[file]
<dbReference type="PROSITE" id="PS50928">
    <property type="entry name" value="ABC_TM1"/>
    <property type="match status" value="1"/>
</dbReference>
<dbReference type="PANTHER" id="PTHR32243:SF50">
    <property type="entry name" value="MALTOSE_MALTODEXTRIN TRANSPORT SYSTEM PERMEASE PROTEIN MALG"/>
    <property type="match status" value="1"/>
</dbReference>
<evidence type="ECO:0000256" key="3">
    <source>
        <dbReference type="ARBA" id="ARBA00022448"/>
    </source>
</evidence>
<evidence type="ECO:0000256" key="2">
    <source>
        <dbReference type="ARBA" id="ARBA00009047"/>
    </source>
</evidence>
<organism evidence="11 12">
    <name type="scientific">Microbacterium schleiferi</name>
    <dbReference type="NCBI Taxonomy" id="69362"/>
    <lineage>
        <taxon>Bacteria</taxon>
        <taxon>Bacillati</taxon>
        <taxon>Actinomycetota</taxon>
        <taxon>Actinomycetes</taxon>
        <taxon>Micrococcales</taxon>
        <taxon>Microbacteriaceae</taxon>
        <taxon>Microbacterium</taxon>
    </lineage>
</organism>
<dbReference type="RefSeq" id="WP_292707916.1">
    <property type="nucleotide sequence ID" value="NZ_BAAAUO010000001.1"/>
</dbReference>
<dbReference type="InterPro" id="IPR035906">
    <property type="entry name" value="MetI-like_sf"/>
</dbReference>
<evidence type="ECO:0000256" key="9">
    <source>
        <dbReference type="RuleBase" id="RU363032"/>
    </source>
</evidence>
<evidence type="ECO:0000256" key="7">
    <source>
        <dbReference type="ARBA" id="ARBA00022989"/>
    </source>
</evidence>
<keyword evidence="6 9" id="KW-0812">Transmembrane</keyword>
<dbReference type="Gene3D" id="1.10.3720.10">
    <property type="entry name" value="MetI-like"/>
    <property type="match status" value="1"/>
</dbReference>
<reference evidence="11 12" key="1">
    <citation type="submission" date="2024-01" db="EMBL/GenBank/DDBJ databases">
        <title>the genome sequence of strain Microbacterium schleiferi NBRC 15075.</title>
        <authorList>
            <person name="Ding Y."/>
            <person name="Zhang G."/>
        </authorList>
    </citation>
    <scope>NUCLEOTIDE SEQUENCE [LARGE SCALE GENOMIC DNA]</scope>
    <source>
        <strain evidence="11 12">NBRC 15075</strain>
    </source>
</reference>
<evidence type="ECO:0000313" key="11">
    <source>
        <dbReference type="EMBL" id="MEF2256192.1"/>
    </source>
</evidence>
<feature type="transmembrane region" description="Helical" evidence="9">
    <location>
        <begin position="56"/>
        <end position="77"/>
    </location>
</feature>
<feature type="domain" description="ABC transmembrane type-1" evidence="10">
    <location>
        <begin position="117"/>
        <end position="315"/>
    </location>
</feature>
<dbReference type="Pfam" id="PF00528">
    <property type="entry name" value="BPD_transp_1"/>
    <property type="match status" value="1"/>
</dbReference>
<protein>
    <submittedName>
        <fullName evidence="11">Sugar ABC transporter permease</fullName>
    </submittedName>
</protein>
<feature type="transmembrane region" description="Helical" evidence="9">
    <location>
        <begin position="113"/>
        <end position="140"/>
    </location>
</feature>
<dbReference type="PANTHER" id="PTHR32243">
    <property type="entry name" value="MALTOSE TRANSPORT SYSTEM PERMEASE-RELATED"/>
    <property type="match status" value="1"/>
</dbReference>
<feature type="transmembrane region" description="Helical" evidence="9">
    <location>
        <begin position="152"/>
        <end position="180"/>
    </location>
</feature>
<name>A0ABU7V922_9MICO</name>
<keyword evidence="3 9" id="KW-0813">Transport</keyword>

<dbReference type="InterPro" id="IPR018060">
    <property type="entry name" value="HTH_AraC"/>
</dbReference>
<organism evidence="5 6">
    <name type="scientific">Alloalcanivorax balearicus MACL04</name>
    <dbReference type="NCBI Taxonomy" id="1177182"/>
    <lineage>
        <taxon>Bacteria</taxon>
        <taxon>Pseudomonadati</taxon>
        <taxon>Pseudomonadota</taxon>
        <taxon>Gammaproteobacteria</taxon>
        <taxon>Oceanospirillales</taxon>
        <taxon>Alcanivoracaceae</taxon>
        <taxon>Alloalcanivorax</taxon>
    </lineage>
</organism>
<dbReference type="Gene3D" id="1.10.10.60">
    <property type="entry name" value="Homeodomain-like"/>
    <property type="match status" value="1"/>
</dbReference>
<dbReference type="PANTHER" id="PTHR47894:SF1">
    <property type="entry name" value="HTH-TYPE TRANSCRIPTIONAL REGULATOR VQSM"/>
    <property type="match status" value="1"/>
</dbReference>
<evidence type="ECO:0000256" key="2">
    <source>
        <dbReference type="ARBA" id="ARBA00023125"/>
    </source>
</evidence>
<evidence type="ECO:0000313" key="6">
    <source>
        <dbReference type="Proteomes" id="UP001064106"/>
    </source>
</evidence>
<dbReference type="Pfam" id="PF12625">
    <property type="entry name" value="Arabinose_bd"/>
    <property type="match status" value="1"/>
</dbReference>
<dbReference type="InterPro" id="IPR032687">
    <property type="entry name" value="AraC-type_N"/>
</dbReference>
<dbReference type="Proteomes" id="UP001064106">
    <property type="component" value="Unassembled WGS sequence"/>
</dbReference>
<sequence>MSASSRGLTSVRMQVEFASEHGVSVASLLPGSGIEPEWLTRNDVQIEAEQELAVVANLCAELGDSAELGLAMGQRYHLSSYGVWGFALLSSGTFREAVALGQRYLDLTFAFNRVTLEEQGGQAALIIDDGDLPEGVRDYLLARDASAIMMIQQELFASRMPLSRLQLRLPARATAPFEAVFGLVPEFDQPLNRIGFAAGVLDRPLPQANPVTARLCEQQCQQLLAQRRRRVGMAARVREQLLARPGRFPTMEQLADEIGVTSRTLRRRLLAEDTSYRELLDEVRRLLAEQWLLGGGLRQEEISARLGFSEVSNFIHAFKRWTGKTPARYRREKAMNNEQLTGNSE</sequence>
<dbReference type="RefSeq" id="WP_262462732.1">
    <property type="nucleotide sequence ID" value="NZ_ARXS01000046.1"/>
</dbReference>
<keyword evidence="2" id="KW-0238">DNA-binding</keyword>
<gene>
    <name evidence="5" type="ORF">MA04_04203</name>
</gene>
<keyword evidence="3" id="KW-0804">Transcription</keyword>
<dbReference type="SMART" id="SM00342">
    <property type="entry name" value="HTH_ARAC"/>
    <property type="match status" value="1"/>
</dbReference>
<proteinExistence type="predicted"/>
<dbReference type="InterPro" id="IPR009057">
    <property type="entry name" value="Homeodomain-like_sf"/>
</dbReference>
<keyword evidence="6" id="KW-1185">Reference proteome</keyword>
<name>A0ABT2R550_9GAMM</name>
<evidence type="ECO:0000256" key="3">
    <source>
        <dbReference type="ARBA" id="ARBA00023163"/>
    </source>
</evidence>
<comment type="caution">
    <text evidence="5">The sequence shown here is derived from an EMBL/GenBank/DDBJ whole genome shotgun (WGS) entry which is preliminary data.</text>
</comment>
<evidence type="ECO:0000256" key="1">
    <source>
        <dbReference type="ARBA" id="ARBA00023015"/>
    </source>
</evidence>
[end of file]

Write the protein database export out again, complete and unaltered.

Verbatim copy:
<dbReference type="PROSITE" id="PS50928">
    <property type="entry name" value="ABC_TM1"/>
    <property type="match status" value="1"/>
</dbReference>
<dbReference type="PANTHER" id="PTHR32243:SF50">
    <property type="entry name" value="MALTOSE_MALTODEXTRIN TRANSPORT SYSTEM PERMEASE PROTEIN MALG"/>
    <property type="match status" value="1"/>
</dbReference>
<evidence type="ECO:0000256" key="3">
    <source>
        <dbReference type="ARBA" id="ARBA00022448"/>
    </source>
</evidence>
<evidence type="ECO:0000256" key="2">
    <source>
        <dbReference type="ARBA" id="ARBA00009047"/>
    </source>
</evidence>
<organism evidence="11 12">
    <name type="scientific">Microbacterium schleiferi</name>
    <dbReference type="NCBI Taxonomy" id="69362"/>
    <lineage>
        <taxon>Bacteria</taxon>
        <taxon>Bacillati</taxon>
        <taxon>Actinomycetota</taxon>
        <taxon>Actinomycetes</taxon>
        <taxon>Micrococcales</taxon>
        <taxon>Microbacteriaceae</taxon>
        <taxon>Microbacterium</taxon>
    </lineage>
</organism>
<dbReference type="RefSeq" id="WP_292707916.1">
    <property type="nucleotide sequence ID" value="NZ_BAAAUO010000001.1"/>
</dbReference>
<dbReference type="InterPro" id="IPR035906">
    <property type="entry name" value="MetI-like_sf"/>
</dbReference>
<evidence type="ECO:0000256" key="9">
    <source>
        <dbReference type="RuleBase" id="RU363032"/>
    </source>
</evidence>
<evidence type="ECO:0000256" key="7">
    <source>
        <dbReference type="ARBA" id="ARBA00022989"/>
    </source>
</evidence>
<keyword evidence="6 9" id="KW-0812">Transmembrane</keyword>
<dbReference type="Gene3D" id="1.10.3720.10">
    <property type="entry name" value="MetI-like"/>
    <property type="match status" value="1"/>
</dbReference>
<reference evidence="11 12" key="1">
    <citation type="submission" date="2024-01" db="EMBL/GenBank/DDBJ databases">
        <title>the genome sequence of strain Microbacterium schleiferi NBRC 15075.</title>
        <authorList>
            <person name="Ding Y."/>
            <person name="Zhang G."/>
        </authorList>
    </citation>
    <scope>NUCLEOTIDE SEQUENCE [LARGE SCALE GENOMIC DNA]</scope>
    <source>
        <strain evidence="11 12">NBRC 15075</strain>
    </source>
</reference>
<evidence type="ECO:0000313" key="11">
    <source>
        <dbReference type="EMBL" id="MEF2256192.1"/>
    </source>
</evidence>
<feature type="transmembrane region" description="Helical" evidence="9">
    <location>
        <begin position="56"/>
        <end position="77"/>
    </location>
</feature>
<feature type="domain" description="ABC transmembrane type-1" evidence="10">
    <location>
        <begin position="117"/>
        <end position="315"/>
    </location>
</feature>
<dbReference type="Pfam" id="PF00528">
    <property type="entry name" value="BPD_transp_1"/>
    <property type="match status" value="1"/>
</dbReference>
<protein>
    <submittedName>
        <fullName evidence="11">Sugar ABC transporter permease</fullName>
    </submittedName>
</protein>
<feature type="transmembrane region" description="Helical" evidence="9">
    <location>
        <begin position="113"/>
        <end position="140"/>
    </location>
</feature>
<dbReference type="PANTHER" id="PTHR32243">
    <property type="entry name" value="MALTOSE TRANSPORT SYSTEM PERMEASE-RELATED"/>
    <property type="match status" value="1"/>
</dbReference>
<feature type="transmembrane region" description="Helical" evidence="9">
    <location>
        <begin position="152"/>
        <end position="180"/>
    </location>
</feature>
<name>A0ABU7V922_9MICO</name>
<keyword evidence="3 9" id="KW-0813">Transport</keyword>

<dbReference type="InterPro" id="IPR018060">
    <property type="entry name" value="HTH_AraC"/>
</dbReference>
<organism evidence="5 6">
    <name type="scientific">Alloalcanivorax balearicus MACL04</name>
    <dbReference type="NCBI Taxonomy" id="1177182"/>
    <lineage>
        <taxon>Bacteria</taxon>
        <taxon>Pseudomonadati</taxon>
        <taxon>Pseudomonadota</taxon>
        <taxon>Gammaproteobacteria</taxon>
        <taxon>Oceanospirillales</taxon>
        <taxon>Alcanivoracaceae</taxon>
        <taxon>Alloalcanivorax</taxon>
    </lineage>
</organism>
<dbReference type="Gene3D" id="1.10.10.60">
    <property type="entry name" value="Homeodomain-like"/>
    <property type="match status" value="1"/>
</dbReference>
<dbReference type="PANTHER" id="PTHR47894:SF1">
    <property type="entry name" value="HTH-TYPE TRANSCRIPTIONAL REGULATOR VQSM"/>
    <property type="match status" value="1"/>
</dbReference>
<evidence type="ECO:0000256" key="2">
    <source>
        <dbReference type="ARBA" id="ARBA00023125"/>
    </source>
</evidence>
<evidence type="ECO:0000313" key="6">
    <source>
        <dbReference type="Proteomes" id="UP001064106"/>
    </source>
</evidence>
<dbReference type="Pfam" id="PF12625">
    <property type="entry name" value="Arabinose_bd"/>
    <property type="match status" value="1"/>
</dbReference>
<dbReference type="InterPro" id="IPR032687">
    <property type="entry name" value="AraC-type_N"/>
</dbReference>
<dbReference type="Proteomes" id="UP001064106">
    <property type="component" value="Unassembled WGS sequence"/>
</dbReference>
<sequence>MSASSRGLTSVRMQVEFASEHGVSVASLLPGSGIEPEWLTRNDVQIEAEQELAVVANLCAELGDSAELGLAMGQRYHLSSYGVWGFALLSSGTFREAVALGQRYLDLTFAFNRVTLEEQGGQAALIIDDGDLPEGVRDYLLARDASAIMMIQQELFASRMPLSRLQLRLPARATAPFEAVFGLVPEFDQPLNRIGFAAGVLDRPLPQANPVTARLCEQQCQQLLAQRRRRVGMAARVREQLLARPGRFPTMEQLADEIGVTSRTLRRRLLAEDTSYRELLDEVRRLLAEQWLLGGGLRQEEISARLGFSEVSNFIHAFKRWTGKTPARYRREKAMNNEQLTGNSE</sequence>
<dbReference type="RefSeq" id="WP_262462732.1">
    <property type="nucleotide sequence ID" value="NZ_ARXS01000046.1"/>
</dbReference>
<keyword evidence="2" id="KW-0238">DNA-binding</keyword>
<gene>
    <name evidence="5" type="ORF">MA04_04203</name>
</gene>
<keyword evidence="3" id="KW-0804">Transcription</keyword>
<dbReference type="SMART" id="SM00342">
    <property type="entry name" value="HTH_ARAC"/>
    <property type="match status" value="1"/>
</dbReference>
<proteinExistence type="predicted"/>
<dbReference type="InterPro" id="IPR009057">
    <property type="entry name" value="Homeodomain-like_sf"/>
</dbReference>
<keyword evidence="6" id="KW-1185">Reference proteome</keyword>
<name>A0ABT2R550_9GAMM</name>
<evidence type="ECO:0000256" key="3">
    <source>
        <dbReference type="ARBA" id="ARBA00023163"/>
    </source>
</evidence>
<comment type="caution">
    <text evidence="5">The sequence shown here is derived from an EMBL/GenBank/DDBJ whole genome shotgun (WGS) entry which is preliminary data.</text>
</comment>
<evidence type="ECO:0000256" key="1">
    <source>
        <dbReference type="ARBA" id="ARBA00023015"/>
    </source>
</evidence>